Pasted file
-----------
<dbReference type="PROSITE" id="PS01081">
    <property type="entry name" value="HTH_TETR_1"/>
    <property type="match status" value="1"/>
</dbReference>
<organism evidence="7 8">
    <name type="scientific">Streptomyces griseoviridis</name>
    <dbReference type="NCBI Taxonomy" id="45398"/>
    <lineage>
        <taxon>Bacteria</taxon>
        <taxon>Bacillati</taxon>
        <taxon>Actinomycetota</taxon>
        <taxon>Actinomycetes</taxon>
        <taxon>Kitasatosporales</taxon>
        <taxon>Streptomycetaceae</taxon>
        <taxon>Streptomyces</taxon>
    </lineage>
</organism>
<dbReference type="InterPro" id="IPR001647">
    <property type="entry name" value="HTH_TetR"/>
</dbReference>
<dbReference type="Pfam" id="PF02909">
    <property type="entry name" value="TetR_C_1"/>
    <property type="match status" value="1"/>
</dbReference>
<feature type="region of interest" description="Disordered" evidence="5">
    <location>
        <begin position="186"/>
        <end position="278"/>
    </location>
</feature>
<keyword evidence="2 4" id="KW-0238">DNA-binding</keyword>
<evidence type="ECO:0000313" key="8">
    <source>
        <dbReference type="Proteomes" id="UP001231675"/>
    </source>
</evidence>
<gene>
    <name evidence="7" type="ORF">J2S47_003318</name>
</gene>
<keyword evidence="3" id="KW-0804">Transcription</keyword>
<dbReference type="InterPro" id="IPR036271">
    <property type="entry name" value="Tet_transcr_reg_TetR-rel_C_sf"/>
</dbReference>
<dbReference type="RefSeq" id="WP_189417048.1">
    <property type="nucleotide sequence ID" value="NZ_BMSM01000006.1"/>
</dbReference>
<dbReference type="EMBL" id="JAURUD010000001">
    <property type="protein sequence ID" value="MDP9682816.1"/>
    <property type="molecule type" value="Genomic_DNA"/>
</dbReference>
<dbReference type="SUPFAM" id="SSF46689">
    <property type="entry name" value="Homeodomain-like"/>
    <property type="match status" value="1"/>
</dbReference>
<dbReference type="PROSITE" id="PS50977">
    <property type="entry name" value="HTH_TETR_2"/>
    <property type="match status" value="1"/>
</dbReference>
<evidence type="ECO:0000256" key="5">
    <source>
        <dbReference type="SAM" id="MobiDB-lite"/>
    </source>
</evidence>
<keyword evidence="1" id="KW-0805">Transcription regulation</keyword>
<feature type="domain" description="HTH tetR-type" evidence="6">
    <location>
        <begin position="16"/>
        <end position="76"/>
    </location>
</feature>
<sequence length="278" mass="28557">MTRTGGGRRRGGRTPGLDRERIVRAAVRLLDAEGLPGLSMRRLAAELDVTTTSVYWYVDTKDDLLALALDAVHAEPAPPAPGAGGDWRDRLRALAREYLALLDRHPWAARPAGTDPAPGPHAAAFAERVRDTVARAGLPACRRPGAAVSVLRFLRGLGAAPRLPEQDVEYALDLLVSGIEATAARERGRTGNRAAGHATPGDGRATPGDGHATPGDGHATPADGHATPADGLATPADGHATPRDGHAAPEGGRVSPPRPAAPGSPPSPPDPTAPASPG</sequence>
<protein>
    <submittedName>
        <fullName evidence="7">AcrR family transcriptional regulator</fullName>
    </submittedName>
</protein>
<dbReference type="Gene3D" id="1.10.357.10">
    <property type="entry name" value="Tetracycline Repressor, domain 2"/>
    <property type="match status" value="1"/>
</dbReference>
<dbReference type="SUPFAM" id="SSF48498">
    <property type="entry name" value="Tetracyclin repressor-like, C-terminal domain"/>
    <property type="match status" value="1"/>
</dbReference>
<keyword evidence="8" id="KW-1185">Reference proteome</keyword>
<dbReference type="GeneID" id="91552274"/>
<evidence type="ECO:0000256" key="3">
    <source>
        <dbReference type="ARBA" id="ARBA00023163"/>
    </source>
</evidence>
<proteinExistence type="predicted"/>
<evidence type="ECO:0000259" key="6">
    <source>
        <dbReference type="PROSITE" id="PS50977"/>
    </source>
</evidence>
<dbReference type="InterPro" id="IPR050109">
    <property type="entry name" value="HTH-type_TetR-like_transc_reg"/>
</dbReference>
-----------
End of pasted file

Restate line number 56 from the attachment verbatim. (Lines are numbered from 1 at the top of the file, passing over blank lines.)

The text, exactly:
    <property type="entry name" value="HTH_TETR_2"/>